- Public Health
- H510 MPH Internship
- HDFS 310 & 410
- HDFS 430
H510 MPH Internship
Information for Domestic Preceptors and Internship Sites
Thanks so much for your interest in learning more about hosting an MPH Intern. Please review the details below, and reach out to the MPH Internship Coordinator – Tonya Johnson – at any time with questions.
An internship is an experiential learning opportunity in which students apply their skills and knowledge in a work setting. It is different from a regular job in that it is centered on the educational experience and learning objectives, is time-limited, does not displace employees, and involves regular engagement with and feedback from a qualified preceptor.
The MPH internship is a 200-hour mentored experience, in which students work with a public health-related organization and develop at least 2 products/deliverables that demonstrate at least 5 MPH competencies. The MPH internship can be completed in one or two consecutive ten week terms.
Learn the key details about the MPH internship through:
Please check with your site to see what onboarding requirements are needed, and follow the process accordingly. This might include things like background checks, drug screenings, trainings, etc.
Some sites also require an Affiliation Agreement between OSU and the Site to host interns. If an Affiliation Agreement is needed, please contact the MPH Internship Coordinator as soon as possible to initiate the process.
(Due to the volume of agreements that the OSU contracts office processes, setting up an Agreement can take several weeks to months, depending on the complexity).
It is not OSU policy to perform background checks on all OSU students, and OSU does not certify and/or vouch for the background of the students who participate in an internship. Accordingly, conduct your own background check, or require the student to obtain a background check, if you would like to determine fitness for duty using that information.
If you have already identified a student for your project, skip to step 6.
The best projects are those that are well-defined, specific, and can be completed in a specified time period.
Consider the needs of your organization and how a project could fulfill that need. Think about what products or deliverables the student could develop.
MPH internships must result in at least 2 products that demonstrate at least 5 MPH competencies. Also consider what qualifications are needed to complete the project.
Next, develop a position description (see bulleted list of suggested information to include below). Feel free to use or modify this Internship Position Description template if you’d like.
Email position description to the MPH Internship Coordinator, Tonya Johnson.
She will send out the opportunity to MPH students. Feel free to post the opportunity through other means as well (e.g., Handshake, LinkedIn, etc)
Follow your organization's screening and selection process. You're welcome to interview as many students as you are able. Once an intern has been selected, please inform the other applicants that the position has been filled so they know that they need to continue to seek out other opportunities.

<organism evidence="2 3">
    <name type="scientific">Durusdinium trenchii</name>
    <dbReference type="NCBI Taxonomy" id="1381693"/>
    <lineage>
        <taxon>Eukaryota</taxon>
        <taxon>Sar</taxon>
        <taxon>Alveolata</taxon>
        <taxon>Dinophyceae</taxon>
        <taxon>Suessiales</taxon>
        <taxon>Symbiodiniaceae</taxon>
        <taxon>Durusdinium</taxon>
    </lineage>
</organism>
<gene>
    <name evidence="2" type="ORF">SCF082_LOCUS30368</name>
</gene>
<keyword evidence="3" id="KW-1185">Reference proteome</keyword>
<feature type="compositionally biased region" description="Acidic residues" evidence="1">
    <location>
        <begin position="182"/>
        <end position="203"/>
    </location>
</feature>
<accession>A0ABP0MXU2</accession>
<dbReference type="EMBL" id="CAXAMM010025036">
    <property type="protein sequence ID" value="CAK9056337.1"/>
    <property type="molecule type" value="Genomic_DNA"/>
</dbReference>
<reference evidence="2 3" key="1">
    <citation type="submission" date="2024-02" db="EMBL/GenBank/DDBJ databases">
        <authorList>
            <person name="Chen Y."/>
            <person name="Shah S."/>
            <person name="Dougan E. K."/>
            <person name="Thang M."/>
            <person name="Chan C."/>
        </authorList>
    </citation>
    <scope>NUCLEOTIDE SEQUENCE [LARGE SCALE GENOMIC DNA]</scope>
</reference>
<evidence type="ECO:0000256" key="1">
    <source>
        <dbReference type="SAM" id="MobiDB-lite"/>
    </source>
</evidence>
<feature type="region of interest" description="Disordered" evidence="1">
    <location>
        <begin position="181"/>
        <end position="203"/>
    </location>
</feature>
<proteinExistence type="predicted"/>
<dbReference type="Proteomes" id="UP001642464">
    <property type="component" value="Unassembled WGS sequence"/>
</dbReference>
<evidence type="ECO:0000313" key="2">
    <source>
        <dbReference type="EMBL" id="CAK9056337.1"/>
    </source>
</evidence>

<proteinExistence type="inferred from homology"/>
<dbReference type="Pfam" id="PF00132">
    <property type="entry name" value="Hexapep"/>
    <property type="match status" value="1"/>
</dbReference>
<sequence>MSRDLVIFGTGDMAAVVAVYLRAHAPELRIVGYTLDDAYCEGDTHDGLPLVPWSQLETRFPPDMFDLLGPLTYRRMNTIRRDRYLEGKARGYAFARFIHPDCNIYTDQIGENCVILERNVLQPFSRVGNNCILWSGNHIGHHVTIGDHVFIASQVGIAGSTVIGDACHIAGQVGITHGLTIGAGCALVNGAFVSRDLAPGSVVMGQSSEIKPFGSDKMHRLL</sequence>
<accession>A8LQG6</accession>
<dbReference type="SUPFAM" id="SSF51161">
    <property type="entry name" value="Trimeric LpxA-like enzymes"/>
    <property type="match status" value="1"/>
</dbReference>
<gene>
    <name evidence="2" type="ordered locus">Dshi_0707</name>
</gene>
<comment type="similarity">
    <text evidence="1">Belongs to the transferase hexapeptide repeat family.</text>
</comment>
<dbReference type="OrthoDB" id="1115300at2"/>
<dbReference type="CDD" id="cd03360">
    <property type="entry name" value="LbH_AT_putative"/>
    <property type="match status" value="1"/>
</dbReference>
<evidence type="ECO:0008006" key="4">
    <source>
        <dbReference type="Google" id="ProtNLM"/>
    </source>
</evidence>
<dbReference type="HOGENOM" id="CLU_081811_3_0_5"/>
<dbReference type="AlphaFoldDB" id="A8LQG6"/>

Meet with student to discuss the internship project and proposed products. The student will use this information to develop the H510 Learning Agreement, which is a document that outlines the project scope, activities, learning objectives, and MPH competencies. It is helpful to work with the student to come to a consensus on the project scope, activities, products/deliverables*, and timeline. The student is required to submit and receive approval for the learning agreement prior to the start of the internship (by Friday of Week 10 the term before the internship).
Review onboarding requirements with the student, such as background checks, drug screening, trainings, etc. Provide a timeline for when the onboarding requirements will need to be met. It is also recommended to discuss a work schedule, as well as organizational culture and expectations for working at the site, such as communication processes, procedures for absences, computer access, etc.
*Note, upon completion of the internship, students are required to produce at least 2 tangible, applied work products (deliverables) developed for the internship site and turned in to OSU.
Provide the student with necessary information, guidance, instruction, and supervision for them to develop the knowledge, skills, and understanding needed to successfully carry out the project. Regular engagement with and feedback from the preceptor is key to internship success.
Schedule at least weekly check-ins with the student to discuss project progress and provide mentorship/feedback. It's also helpful if you are able to introduce the student to staff, administration and stakeholders, as well as invite the student intern to relevant project and stakeholder meetings. This can greatly enhance the student's learning and understanding of public health work.
Feedback is important to the student’s growth and development. As such, preceptors are asked to complete a midway progress report half-way through the internship, and a final evaluation of work performance and work products at the end of the internship. The preceptor also signs off on hours completed at the end of the internship.
The preceptor oversees, mentors and supervises the student during the internship experience. Qualified preceptors possess public health credentials and/or sufficient public health experience to mentor the student in applying knowledge/skills and completing the internship project.